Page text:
Jesus has taken those words out of our mouths and put them in His own. The terrible sorrow of being forsaken by God, of being swallowed up by the darkness, is His. He redeems us from the pit of despair and hell by going down into it Himself. He loves us when we are ruined. He takes our ruin upon Himself.
As the lights are put out during the Tenebrae service, we are reminded that it is not we who are brought to nothing and destroyed by our sins. It is our Lord Jesus. We are not forsaken to the darkness of hell. He is, when He cries out, “My God, My God, why have you forsaken me?”
He is brought to nothing and destroyed for our sins. He is ruined for us, and then raised from the dead for us.
When it all falls apart, this is what holds us together, or better, what brings us back from the dead.
We are all falling apart. We are dying. The ugliness of sin can’t be hidden forever. Sooner or later it shows itself in all of us—in the lines in our faces, in the aching of our bones. We can’t escape the judgment of God. It catches up to us, and shows us to be what we are—sinners doomed to death.
But in the midst of chastisement for our sins, in the midst of our lives falling apart, in the midst of our dying, the broken, ruined form of Jesus on the cross gives us hope. A living hope that does not perish, spoil, or fade.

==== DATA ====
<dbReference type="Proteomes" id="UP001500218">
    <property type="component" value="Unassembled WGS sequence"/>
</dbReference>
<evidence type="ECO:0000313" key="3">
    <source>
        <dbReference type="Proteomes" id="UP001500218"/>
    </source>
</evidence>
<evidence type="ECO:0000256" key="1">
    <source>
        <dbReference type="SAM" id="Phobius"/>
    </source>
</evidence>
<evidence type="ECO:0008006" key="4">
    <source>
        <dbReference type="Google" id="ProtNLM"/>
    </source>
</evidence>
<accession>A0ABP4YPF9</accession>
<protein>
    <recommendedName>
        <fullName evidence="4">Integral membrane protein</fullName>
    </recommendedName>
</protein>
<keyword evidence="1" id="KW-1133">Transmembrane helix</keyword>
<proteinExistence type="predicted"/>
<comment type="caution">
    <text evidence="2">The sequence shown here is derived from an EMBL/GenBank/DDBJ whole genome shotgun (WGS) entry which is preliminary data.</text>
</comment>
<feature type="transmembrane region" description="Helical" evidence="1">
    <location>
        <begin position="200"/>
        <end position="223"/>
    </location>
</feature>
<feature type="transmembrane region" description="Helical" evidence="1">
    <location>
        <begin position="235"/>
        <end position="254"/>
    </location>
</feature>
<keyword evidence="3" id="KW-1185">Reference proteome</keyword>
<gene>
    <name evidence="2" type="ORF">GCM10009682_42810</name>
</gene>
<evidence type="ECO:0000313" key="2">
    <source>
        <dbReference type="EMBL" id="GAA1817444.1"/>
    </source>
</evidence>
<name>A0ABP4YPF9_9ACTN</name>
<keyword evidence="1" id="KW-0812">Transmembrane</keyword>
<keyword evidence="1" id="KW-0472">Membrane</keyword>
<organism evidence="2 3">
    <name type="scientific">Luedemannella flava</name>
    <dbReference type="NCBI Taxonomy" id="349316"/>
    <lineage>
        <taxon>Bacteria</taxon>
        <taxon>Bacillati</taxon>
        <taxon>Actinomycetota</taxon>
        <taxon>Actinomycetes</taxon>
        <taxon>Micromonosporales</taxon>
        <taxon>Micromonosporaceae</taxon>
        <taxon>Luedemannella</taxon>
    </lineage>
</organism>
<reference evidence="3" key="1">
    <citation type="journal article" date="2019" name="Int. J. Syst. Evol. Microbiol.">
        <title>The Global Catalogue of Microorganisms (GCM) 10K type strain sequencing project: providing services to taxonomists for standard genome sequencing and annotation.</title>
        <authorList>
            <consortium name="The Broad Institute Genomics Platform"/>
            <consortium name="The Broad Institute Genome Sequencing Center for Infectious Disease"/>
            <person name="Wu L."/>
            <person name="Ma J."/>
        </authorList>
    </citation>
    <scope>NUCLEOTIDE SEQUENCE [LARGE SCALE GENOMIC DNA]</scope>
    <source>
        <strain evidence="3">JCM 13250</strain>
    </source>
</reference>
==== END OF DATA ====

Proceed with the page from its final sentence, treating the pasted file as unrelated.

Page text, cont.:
The Lord has taken our destruction as His own. His light was put out. Then His invincible life overcame the darkness. His righteousness overcame our sin. He rose from the dead.
Everything is not going to get better in this world. This world is judged, condemned, and this judgment comes over us too.
But life is ours in the midst of this judgment. When everything is falling apart, we belong to the one who has already gone to the lowest depths, the deepest darkness, and risen into eternal brightness and joy.
Soli Deo Gloria
St. Peter Lutheran Church
St. John 18:36-37
April 3, 2015
“A Kingdom in the Midst of Death”
So Pilate had Jesus flogged. The whips opened wound upon wound in His skin. Blow upon blow fell upon Him. He was punished though He had done nothing wrong. Then the soldiers twisted together strands of thorns, plaited them into a crown, pressed it down on His head. Blood trickled down His face. Someone brought out a purple robe, like a king would wear, and put it on Him. And as He sat shivering from His wounds, the soldiers laughed and knelt before Him. “Ave!” they shout. “Hail, King of the Jews!” And then a punch to the face. “Hail, King of the Jews!” And another blow.
Then they lead Him, bloody and swollen-faced, to Pilate. Pilate can be heard on the platform, shouting, “I am bringing Him out to you that you may know that I find no guilt in Him.” And why should anyone be afraid of this Jesus now, thinks Pilate, now that the soldiers have worked Him over and He is thoroughly beaten? “Behold the man,” Pilate cries, thinking it will all end here. But when the crowd sees Jesus with His crown and robe, half-dead and held up for ridicule, it erupts. There is no pity, only fear and fury. “Crucify Him! Crucify Him!” the cry goes up.